From 2008 through 2015, the number of AAO Annual Meeting program participants ranged from 3594 to 4304 (Table 1) and showed no clear trend over time, but modest fluctuations from year to year. However, the number of program participants reporting at least 1 FD showed an increase (estimate, 33 [95% CI, 5-62] participants per year; P = .03). Also, there was a nonsignificant increase in the percentage of program participants reporting at least 1 FD (from 26.0% in 2008 to 26.7% in 21015; P = .08). Of the yearly program participants, a range of 826 participants (19.2%) in 2009 and 1156 participants (30.7%) in 2013 reported at least 1 FD; a range of 1786 participants (41.5%) in 2009 to 2366 participants in 2013 (63.1%) reported no FDs, and 293 participants in 2013 (7.8%) to 1692 in 2009 (39.3%) did not submit their FD information by the deadline set by the AAO to be included in the printed program.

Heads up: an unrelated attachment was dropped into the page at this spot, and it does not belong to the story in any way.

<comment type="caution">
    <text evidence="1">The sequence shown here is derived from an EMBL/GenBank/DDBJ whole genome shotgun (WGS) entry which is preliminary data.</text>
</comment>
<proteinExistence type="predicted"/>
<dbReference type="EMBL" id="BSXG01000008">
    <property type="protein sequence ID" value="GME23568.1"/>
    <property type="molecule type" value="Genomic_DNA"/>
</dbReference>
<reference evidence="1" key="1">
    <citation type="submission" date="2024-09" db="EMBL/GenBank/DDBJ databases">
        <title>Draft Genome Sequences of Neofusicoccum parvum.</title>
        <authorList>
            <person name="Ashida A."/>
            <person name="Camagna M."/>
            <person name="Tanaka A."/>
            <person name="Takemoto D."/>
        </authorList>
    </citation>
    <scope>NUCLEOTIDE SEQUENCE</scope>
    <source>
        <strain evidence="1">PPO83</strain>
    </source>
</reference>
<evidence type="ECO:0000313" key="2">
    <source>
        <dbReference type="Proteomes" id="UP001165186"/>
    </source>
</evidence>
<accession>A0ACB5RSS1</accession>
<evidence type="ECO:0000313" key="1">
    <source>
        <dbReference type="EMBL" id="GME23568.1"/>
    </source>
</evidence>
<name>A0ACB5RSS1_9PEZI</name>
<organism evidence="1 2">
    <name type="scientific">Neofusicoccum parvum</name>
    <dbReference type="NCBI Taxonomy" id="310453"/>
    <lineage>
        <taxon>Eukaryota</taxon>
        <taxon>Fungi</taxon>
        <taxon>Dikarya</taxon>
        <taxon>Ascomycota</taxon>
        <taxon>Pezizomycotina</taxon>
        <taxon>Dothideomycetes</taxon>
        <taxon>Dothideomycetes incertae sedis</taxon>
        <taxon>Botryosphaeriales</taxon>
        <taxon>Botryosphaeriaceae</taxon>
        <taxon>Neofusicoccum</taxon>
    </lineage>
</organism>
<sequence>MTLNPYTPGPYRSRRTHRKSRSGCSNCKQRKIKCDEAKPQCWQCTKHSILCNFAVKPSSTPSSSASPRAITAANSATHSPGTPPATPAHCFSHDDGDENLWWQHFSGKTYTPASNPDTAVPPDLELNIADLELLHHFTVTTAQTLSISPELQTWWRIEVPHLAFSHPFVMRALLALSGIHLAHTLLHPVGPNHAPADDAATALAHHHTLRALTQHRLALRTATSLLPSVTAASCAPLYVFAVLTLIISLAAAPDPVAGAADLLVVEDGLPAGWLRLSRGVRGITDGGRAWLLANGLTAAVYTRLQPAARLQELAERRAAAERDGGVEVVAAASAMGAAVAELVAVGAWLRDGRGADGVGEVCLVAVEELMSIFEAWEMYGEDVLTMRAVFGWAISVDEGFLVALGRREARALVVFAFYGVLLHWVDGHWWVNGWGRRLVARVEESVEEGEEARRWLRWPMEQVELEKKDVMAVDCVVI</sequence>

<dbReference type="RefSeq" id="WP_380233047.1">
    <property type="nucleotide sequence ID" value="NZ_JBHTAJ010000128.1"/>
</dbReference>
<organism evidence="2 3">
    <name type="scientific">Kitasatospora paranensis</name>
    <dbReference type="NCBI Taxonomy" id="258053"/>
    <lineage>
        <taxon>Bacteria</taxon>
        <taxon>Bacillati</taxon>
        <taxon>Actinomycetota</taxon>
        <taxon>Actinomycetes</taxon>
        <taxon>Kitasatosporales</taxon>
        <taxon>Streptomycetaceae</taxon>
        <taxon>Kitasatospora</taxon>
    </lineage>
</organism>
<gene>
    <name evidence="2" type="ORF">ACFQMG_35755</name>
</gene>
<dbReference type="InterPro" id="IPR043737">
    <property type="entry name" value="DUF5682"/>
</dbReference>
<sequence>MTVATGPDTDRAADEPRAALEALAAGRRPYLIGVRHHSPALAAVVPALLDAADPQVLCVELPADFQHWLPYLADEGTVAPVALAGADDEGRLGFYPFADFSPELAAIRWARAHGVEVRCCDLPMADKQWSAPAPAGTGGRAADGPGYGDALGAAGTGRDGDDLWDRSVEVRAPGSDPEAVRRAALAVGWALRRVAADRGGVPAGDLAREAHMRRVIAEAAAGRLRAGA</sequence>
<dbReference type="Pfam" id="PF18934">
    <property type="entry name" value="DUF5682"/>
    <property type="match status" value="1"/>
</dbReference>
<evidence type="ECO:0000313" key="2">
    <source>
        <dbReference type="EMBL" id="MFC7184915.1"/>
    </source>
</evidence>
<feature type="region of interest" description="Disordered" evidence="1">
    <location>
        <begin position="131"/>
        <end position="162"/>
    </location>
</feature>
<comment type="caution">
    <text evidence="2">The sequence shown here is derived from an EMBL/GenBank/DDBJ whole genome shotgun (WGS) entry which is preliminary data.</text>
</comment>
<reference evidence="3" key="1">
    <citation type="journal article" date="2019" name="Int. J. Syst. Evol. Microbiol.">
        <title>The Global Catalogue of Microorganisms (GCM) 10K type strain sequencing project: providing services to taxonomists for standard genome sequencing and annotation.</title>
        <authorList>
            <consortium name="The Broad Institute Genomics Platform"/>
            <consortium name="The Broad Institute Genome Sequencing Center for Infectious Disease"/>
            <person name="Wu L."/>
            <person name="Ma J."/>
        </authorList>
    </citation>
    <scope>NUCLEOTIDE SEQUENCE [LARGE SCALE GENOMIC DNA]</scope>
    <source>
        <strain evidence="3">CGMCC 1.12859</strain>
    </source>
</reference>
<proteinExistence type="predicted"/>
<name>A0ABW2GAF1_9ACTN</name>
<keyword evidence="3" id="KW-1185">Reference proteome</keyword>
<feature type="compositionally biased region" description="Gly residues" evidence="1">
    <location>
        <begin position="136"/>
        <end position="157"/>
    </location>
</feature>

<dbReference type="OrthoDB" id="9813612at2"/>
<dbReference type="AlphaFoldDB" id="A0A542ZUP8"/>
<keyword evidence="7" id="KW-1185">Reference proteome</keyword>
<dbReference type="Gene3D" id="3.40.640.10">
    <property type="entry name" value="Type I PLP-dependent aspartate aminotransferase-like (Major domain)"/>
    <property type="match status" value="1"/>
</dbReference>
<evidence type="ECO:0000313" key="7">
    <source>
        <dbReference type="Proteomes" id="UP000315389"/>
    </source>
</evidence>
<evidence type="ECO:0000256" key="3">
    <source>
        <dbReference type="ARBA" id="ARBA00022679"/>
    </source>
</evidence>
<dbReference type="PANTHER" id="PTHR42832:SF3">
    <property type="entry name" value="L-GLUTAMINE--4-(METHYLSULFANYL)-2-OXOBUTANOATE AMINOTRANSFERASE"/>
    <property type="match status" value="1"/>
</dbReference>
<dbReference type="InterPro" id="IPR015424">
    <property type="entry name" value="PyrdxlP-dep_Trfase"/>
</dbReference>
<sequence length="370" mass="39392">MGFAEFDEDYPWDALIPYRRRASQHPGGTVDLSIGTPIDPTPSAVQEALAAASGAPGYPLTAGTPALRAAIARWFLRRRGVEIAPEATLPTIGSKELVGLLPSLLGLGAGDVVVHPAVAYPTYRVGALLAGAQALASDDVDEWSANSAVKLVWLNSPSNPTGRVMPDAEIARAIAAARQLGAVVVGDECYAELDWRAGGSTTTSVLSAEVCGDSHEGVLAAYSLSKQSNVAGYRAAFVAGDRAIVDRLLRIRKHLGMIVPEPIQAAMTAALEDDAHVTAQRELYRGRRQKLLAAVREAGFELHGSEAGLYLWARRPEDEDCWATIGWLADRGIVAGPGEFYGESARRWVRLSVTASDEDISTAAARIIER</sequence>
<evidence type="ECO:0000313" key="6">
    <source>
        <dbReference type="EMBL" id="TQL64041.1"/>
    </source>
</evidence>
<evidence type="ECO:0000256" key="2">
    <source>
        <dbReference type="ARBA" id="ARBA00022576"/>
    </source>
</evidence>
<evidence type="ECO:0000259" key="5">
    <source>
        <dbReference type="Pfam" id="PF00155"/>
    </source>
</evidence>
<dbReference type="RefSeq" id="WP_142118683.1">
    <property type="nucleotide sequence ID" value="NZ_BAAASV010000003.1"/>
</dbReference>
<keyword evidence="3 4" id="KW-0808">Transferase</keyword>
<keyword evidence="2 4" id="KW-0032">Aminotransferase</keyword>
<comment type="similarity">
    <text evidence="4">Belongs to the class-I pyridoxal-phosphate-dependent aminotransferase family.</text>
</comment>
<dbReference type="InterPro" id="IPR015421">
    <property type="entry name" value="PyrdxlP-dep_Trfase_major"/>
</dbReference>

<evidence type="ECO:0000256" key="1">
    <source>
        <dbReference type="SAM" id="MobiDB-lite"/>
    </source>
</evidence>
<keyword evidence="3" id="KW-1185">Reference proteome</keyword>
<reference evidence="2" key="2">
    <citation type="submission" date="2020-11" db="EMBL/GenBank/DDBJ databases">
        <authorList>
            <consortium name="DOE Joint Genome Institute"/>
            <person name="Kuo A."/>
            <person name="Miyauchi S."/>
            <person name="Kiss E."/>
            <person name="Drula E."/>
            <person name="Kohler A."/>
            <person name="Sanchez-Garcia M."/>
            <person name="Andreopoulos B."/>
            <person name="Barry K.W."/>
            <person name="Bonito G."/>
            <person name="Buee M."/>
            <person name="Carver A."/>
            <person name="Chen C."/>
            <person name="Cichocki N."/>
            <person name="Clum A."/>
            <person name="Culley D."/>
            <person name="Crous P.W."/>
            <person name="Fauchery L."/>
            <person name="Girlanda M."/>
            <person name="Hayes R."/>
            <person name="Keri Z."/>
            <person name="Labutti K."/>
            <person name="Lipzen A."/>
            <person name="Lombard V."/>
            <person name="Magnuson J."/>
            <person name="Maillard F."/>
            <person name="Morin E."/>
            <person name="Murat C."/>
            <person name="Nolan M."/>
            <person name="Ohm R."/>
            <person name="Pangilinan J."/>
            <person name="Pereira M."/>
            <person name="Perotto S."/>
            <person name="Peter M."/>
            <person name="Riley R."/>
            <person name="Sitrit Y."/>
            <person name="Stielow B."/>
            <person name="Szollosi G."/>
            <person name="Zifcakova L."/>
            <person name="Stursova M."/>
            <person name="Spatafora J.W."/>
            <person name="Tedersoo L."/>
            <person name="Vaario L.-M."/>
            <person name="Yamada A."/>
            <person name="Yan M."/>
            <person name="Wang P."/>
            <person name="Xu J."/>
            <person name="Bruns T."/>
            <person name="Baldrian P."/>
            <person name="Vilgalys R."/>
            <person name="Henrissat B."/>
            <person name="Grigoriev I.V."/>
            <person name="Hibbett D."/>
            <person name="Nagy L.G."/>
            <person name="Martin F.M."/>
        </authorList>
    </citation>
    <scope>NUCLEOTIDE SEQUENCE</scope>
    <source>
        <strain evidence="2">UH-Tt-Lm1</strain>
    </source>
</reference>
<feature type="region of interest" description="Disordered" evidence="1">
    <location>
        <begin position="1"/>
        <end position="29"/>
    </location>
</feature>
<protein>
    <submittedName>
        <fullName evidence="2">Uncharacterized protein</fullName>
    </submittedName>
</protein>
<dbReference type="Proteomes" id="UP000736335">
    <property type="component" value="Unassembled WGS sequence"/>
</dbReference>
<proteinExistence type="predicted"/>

The mean (SD) number of FDs per program participant was 1.2 (3.2) in 2008 (median, 0) and increased to a mean (SD) of 1.7 (4.3) in 2015 (median, 0; estimated β, 0.05 [95% CI, 0.01-0.09] per year; P = .02; Figure 1 and Table 1). The number of companies with which program participants reported having FDs also increased from 460 in 2008 to 767 in 2015 (estimated β, 48 [95% CI, 39-56] per year; P < .001). Program participants reported FDs with a mean (SD) of 0.90 (2.15) companies in 2008, increasing to 1.27 (3.02) by 2015 (estimated β, 0.04 [95% CI, 0.01-0.07] per year; P = .01).